You can be traced

Websites can see and log the IP addresses of DNS servers which direct connections to them. They won’t know your unique IP address in this way, but they will know which ISP resolved the DNS query and routinely create a timestamp of when it happened.

If they (or the police, for example) want to identify a visitor they simply have to ask the ISP “who made a DNS request to this address at this time?”

Again, in the normal course of things, this is irrelevant, since websites can see your unique IP address, anyway. But when you are hiding your IP address with a VPN, it becomes an important means of “de-anonymizing” VPN users. 

How DNS leaks happen?

In theory, all DNS requests should be sent through the VPN, where they can be handled in-house by your VPN provider or proxied out to a third party who will only see that the request came from the VPN server.

Unfortunately, operating systems sometimes fail to route DNS queries through the VPN interface and instead send them to the default DNS server specified in the system settings (which will be your ISP’s DNS server unless you have manually changed your DNS settings).

Solutions

1. Use a VPN client with DNS leak protection

Many VPN clients address this problem with a “DNS leak protection” feature. This uses firewall rules to ensure no DNS requests can be sent outside the VPN tunnel. Unfortunately, these measures are not always effective.

We don't understand why “DNS leak protection” is often a user-selectable feature that is not enabled by default.

Again, OpenVPN GUI for Windows, Tunnelblick for macOS, OpenVPN for Android, and OpenVPN Connect for iOS (and other platforms) all offer good DNS leak protection. 

2. Disable IPv6

Note that this is only a partial solution, as it does not prevent IPv4 DNS leaks. But one of the main reasons that DNS leak protection fails to block leaks is because they only firewall DNS requests to IPv4 DNS servers.

Since most DNS servers remain IPv4-only, they can often get away with this. But ISPs that offer IPv6 connections also usually offer IPv6 DNS servers. So if a client only blocks IPv4 DNS requests outside the VPN interface then IPv6 ones can get through.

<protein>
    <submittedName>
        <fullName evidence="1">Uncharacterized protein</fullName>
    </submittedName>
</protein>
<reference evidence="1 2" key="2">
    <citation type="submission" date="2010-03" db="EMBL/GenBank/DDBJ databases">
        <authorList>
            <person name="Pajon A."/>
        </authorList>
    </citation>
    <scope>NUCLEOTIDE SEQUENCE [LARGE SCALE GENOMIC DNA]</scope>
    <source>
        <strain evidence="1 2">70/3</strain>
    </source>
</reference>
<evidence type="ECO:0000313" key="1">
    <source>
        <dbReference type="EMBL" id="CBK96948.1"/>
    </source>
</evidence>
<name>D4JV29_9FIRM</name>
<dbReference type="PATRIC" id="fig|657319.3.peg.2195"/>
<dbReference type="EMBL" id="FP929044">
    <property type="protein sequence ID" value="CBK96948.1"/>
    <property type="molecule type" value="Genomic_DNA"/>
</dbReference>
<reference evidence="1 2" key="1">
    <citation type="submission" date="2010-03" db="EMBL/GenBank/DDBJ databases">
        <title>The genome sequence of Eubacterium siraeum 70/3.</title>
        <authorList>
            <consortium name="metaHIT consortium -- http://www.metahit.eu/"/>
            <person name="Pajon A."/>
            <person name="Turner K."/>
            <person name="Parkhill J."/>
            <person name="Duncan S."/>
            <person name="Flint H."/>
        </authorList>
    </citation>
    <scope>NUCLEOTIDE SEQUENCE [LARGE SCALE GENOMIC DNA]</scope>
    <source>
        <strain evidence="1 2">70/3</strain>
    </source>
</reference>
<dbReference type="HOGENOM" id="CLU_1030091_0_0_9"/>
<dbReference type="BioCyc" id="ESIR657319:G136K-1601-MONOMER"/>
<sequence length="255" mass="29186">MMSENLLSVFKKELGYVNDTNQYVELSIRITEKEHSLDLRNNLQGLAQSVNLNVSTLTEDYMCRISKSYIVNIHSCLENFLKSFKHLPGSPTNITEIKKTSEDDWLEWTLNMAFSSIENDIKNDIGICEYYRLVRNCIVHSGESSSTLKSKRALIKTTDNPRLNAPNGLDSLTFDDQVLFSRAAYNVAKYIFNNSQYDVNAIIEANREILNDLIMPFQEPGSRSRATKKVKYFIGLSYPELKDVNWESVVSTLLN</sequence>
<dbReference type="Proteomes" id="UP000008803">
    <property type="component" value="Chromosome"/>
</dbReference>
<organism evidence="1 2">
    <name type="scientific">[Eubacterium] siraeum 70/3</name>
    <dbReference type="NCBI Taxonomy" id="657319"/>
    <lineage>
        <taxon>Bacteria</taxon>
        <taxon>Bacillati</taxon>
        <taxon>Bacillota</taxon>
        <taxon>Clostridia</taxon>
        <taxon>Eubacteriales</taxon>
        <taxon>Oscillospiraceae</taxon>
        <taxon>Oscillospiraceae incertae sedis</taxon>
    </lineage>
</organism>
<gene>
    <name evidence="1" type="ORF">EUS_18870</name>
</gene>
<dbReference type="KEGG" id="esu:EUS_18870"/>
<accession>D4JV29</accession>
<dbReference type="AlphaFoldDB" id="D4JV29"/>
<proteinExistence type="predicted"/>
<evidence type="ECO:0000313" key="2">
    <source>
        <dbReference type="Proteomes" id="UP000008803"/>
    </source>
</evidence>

3. Change your DNS settings

Any wayward DNS queries which don’t route through the VPN interface (as they should) will instead be sent to the default DNS servers specified in your system’s settings.

Unless you have changed these already, then the DNS server addresses (IPv4 and IPv6 if available) will be obtained automatically from your ISP. Check out our guide on how to change you DNS settings for more information about this.

Changing your DNS settings is not really “fixing” the DNS leak issue. It’s just that you are leaking DNS requests to a third party resolver instead of your ISP.

Fortunately, there are now some very good privacy-focused DNS services that keep no logs. They also protect DNS requests with DNS over HTTPS (DoH) or DNS over TLS (DoT) DNS encryption, without which your ISP can see the DNS requests, anyway, even if it is not handling them.  

 

A note for Linux users

Manual VPN setup in Linux, whether using NetworkManager, the CLI OpenVPN client, strongSwan, or whatever, provides no DNS leak protection. Fortunately, there are steps you can take to fix this issue, although they complicate the VPN setup process.

You can modify resolvconf to push DNS to your VPN’s DNS servers, or you can manually configure the iptables firewall to ensure all traffic (including DNS requests) cannot leave your Linux machine outside the VPN tunnel. Please see our notes on building your own firewall later in this article for more on this. 

WebRTC leaks